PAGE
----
Thursday Jul 10 2008
City OKs sewer agreement with UAIC
By: Cheri March The News Messenger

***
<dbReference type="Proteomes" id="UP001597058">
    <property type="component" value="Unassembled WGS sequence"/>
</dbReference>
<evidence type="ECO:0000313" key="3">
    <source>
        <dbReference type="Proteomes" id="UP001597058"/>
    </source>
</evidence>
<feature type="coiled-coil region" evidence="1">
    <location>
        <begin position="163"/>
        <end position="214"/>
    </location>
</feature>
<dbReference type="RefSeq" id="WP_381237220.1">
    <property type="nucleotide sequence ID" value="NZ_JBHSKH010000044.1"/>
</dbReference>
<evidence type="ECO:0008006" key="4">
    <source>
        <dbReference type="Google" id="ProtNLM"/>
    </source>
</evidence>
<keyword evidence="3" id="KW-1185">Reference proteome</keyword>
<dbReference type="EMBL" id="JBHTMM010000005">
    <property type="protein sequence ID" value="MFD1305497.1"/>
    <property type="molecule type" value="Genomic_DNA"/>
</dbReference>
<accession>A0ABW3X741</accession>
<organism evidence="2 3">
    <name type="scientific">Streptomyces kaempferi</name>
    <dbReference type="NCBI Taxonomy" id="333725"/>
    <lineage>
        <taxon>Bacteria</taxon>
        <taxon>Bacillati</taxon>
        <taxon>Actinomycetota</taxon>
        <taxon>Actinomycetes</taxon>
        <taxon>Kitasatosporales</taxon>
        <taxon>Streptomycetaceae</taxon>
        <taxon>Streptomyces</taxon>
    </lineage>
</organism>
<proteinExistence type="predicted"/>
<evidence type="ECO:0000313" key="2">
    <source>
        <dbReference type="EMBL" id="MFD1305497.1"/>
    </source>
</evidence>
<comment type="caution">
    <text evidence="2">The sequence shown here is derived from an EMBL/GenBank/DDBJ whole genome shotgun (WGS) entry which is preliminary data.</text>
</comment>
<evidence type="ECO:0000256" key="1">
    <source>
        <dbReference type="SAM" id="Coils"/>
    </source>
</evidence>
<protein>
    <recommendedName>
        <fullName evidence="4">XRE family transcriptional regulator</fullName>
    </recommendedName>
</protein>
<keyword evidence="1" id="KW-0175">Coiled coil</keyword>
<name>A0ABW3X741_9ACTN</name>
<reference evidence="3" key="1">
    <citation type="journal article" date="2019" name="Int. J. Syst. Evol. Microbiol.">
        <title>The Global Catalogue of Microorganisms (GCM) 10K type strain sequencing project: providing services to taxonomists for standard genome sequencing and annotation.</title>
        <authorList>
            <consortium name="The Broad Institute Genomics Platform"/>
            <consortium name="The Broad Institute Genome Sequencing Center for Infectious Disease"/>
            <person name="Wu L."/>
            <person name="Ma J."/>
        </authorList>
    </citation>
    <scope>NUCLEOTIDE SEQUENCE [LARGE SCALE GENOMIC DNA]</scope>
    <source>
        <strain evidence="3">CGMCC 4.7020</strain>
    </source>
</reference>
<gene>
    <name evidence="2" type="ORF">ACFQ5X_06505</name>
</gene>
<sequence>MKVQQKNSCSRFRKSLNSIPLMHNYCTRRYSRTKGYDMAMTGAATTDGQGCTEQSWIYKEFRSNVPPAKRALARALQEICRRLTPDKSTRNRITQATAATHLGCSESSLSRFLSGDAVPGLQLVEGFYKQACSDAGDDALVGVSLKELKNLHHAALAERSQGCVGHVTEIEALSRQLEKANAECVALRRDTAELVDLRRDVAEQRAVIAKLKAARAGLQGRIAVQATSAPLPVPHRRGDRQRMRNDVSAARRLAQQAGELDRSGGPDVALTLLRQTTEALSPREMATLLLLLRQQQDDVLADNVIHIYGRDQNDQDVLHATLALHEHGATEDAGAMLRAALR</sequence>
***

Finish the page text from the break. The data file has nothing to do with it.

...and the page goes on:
Lincoln City Council members on Tuesday approved an agreement between the city and United Auburn Indian Community to provide sewer service to Thunder Valley Casino. An almost identical agreement was reached in 1999, before the casino was constructed, said Community Development Director Rod Campbell. But as a result of a California Environmental Quality Act lawsuit, the agreement was set aside as the tribe was ordered to construct its own wastewater treatment system. The city of Lincoln and UAIC later agreed a South Lincoln sewer line should be constructed to connect the casino to Lincoln’s own wastewater treatment and reclamation facility. An ensuing environmental review process for the sewer line was completed in July 2006. But because the project is on hold as the city negotiates right-of-way, the agreement allows for Thunder Valley to build a temporary main to the city’s treatment plant while work is under way on the casino’s large-scale expansion. The temporary line would be abandoned once the permanent sewer line is constructed. Councilman Tom Cosgrove expressed concern over a portion of the contract that would credit the tribe for the temporary line. He worried the language was ambiguous because it didn’t specify the line would be turned over to Lincoln. “I’m not trying to delay (a decision) to avoid this,” Cosgrove said. “I just want to make sure the city is fully protected.” Council members agreed to approve the agreement with the added stipulation that the temporary line would be transferred to the city in order for the tribe to receive credit. Along with sewage service, the tribe has the option of connecting to the city’s water system once it becomes available in the area. As part of the agreement, UAIC will also provide $2 million to the city of Lincoln for the Ferrari Ranch interchange project, as well as amounts still to be determined for a Twelve Bridges Drive interchange and Fiddyment Road improvements. Additionally, it will contribute $50,000 for police services and $1,200 for emergency medical services to the casino, and $50,000 for youth recreational activities. In other business, the council awarded a contract for the construction of the North Tee Hangar development at Lincoln Regional Airport to LM Combs Construction Inc. In doing so, council members rejected the lowest bid by Flintco Constructive Solutions Inc. as non-responsive. Though Flintco’s bid was 16 percent below the design engineer’s estimate, the company failed to list a fire sprinkler subcontractor and is not licensed to perform fire sprinkler work, said Dave Daly, Lincoln’s airport manager. The contract went to second-highest bidder LM Combs for approximately $2.06 million – $30,000 more than Flintco, but still within the amount budgeted by the city for 2008-09. Along with the hangar buildings, the project also requires construction of utility infrastructure, site improvements, and building slabs. Groundbreaking is slated for July 18, with construction anticipated to take five months, Daly said. Customers have so far made deposits on 20 of the 32 hangars, he said. Lincoln hangars have in the past been leased by private companies. But in the future, the city will likely build and own the structures, said Mayor Primo Santini. “I have every reason to believe (the hangars) will generate positive returns to the airport in four, five or six years,” Santini said.